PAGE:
If an ulcer is found, the doctor will test the patient for H. pylori. This test is important because treatment for an ulcer caused by H. pylori is different from that for an ulcer caused by NSAIDs. H. pylori is diagnosed through blood, breath, stool, and tissue tests. Blood tests are most common. They detect antibodies to H. pylori bacteria. Blood is taken at the doctor’s office through a finger stick. Urea breath tests are an effective diagnostic method for H. pylori. They are also used after treatment to see whether it worked. In the doctor’s office, the patient drinks a urea solution that contains a special carbon atom. If H. pylori is present, it breaks down the urea, releasing the carbon. The blood carries the carbon to the lungs, where the patient exhales it.
H. pylori peptic ulcers are treated with drugs that kill the bacteria, reduce stomach acid, and protect the stomach lining. Antibiotics are used to kill the bacteria. Two types of acid-suppressing drugs might be used: H2 blockers and proton pump inhibitors. H2 blockers work by blocking histamine, which stimulates acid secretion. They help reduce ulcer pain after a few weeks. Proton pump inhibitors suppress acid production by halting the mechanism that pumps the acid into the stomach. H2 blockers and proton pump inhibitors have been prescribed alone for years as treatments for ulcers. But used alone, these drugs do not eradicate H. pylori and therefore do not cure H. pylori-related ulcers. Bismuth subsalicylate, a component of Pepto-Bismol, is used to protect the stomach lining from acid. It also kills H. pylori. Treatment usually involves a combination of antibiotics, acid suppressors, and stomach protectors. Antibiotic regimens recommended for patients may differ across regions of the world because different areas have begun to show resistance to particular antibiotics.
The use of only one medication to treat H. pylori is not recommended. At this time, the most proven effective treatment is a 2-week course of treatment called triple therapy. It involves taking two antibiotics to kill the bacteria and either an acid suppressor or stomach-lining shield. Two-week triple therapy reduces ulcer symptoms, kills the bacteria, and prevents ulcer recurrence in more than 90 percent of patients. Unfortunately, patients may find triple therapy complicated because it involves taking as many as 20 pills a day. Also, the antibiotics used in triple therapy may cause mild side effects such as nausea, vomiting, diarrhea, dark stools, metallic taste in the mouth, dizziness, headache, and yeast infections in women. (Most side effects can be treated with medication withdrawal.) Nevertheless, recent studies show that 2 weeks of triple therapy is ideal.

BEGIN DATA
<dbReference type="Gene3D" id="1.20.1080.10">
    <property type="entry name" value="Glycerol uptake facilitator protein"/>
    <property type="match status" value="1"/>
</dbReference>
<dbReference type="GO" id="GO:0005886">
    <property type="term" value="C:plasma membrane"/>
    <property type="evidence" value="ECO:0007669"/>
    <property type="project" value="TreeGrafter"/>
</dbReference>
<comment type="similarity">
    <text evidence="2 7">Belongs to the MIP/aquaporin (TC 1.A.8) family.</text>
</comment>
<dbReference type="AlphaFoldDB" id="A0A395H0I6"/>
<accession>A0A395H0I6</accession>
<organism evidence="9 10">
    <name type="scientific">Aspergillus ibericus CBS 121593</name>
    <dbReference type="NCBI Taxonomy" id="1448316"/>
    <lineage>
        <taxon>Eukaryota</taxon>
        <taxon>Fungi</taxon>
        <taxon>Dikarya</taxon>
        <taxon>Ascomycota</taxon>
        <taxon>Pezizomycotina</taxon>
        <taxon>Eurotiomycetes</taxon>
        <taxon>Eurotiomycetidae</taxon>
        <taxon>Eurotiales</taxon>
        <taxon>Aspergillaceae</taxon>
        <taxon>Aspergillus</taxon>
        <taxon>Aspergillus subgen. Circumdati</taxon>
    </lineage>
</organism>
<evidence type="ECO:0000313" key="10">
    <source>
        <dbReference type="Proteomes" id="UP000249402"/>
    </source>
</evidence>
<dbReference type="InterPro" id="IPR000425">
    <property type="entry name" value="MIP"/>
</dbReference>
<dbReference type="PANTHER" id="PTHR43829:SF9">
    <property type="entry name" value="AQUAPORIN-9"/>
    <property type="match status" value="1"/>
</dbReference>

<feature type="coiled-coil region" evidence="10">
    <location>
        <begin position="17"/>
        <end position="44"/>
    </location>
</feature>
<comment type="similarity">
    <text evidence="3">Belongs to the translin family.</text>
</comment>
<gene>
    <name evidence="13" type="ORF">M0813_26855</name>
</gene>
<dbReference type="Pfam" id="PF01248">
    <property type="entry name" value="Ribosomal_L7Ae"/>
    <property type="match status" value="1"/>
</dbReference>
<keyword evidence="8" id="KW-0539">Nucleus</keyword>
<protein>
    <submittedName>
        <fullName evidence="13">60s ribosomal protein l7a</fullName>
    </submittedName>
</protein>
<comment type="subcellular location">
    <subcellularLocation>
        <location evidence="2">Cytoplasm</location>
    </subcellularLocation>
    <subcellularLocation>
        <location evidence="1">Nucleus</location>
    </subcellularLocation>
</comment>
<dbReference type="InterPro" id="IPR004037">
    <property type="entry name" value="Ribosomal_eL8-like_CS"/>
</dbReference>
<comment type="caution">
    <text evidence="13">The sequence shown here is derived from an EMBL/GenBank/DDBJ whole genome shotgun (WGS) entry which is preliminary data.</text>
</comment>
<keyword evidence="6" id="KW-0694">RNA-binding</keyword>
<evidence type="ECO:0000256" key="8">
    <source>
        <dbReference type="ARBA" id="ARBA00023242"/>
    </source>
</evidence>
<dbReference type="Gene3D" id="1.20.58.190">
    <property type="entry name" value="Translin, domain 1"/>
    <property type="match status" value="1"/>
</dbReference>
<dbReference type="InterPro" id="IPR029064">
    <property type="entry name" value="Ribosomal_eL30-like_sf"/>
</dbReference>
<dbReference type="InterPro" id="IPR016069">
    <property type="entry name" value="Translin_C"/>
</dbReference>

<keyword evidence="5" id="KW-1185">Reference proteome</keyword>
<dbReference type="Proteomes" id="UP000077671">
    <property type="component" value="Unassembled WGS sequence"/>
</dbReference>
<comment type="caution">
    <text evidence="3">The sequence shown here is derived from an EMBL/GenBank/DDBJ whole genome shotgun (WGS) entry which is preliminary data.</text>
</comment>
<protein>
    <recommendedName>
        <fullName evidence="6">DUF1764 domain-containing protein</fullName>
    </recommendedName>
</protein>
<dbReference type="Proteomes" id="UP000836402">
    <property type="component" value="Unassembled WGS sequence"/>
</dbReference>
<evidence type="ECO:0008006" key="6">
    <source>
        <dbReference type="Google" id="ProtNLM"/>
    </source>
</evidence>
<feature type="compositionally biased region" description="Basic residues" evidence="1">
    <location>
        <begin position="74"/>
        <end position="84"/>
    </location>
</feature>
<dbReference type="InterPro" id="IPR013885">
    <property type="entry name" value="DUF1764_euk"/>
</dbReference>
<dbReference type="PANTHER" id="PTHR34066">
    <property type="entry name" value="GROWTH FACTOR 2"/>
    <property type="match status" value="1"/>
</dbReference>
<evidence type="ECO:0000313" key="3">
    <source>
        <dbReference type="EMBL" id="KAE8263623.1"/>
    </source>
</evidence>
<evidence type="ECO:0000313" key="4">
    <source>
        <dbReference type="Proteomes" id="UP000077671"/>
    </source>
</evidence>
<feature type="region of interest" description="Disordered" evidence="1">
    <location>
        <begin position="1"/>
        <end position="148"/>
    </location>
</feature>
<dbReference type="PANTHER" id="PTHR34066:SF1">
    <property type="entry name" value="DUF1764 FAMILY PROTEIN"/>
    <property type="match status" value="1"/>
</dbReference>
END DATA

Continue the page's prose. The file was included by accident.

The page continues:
Early results of studies in other countries suggest that 1 week of triple therapy may be as effective as the 2-week therapy, with fewer side effects.
Another option is 2 weeks of dual therapy. Dual therapy involves two drugs: an antibiotic and an acid suppressor. It is not as effective as triple therapy.
Two weeks of quadruple therapy, which uses two antibiotics, an acid suppressor, and a stomach-lining shield, looks promising in research studies. It is also called bismuth triple therapy.
Antibiotics:metronidazole, tetracycline, clarithromycin, amoxicillin
H2 blockers: cimetidine, ranitidine, famotidine, nizatidine
Proton pump inhibitors: omeprazole, lansoprazole, rabeprazole, esomeprazole, pantoprozole
Stomach-lining protector: bismuth subsalicylate
Antiobiotic therapy will disrupt the normal bowel ecology killing the bad as well as the good bacteria. This can create an environment for yeast overgrowth. To prevent yeast overgrowth and disruption of the normal bowel/intestinal tract environment, please take 2-4 weeks of probiotics. Supplement with probiotics 12 hours apart from antibiotics.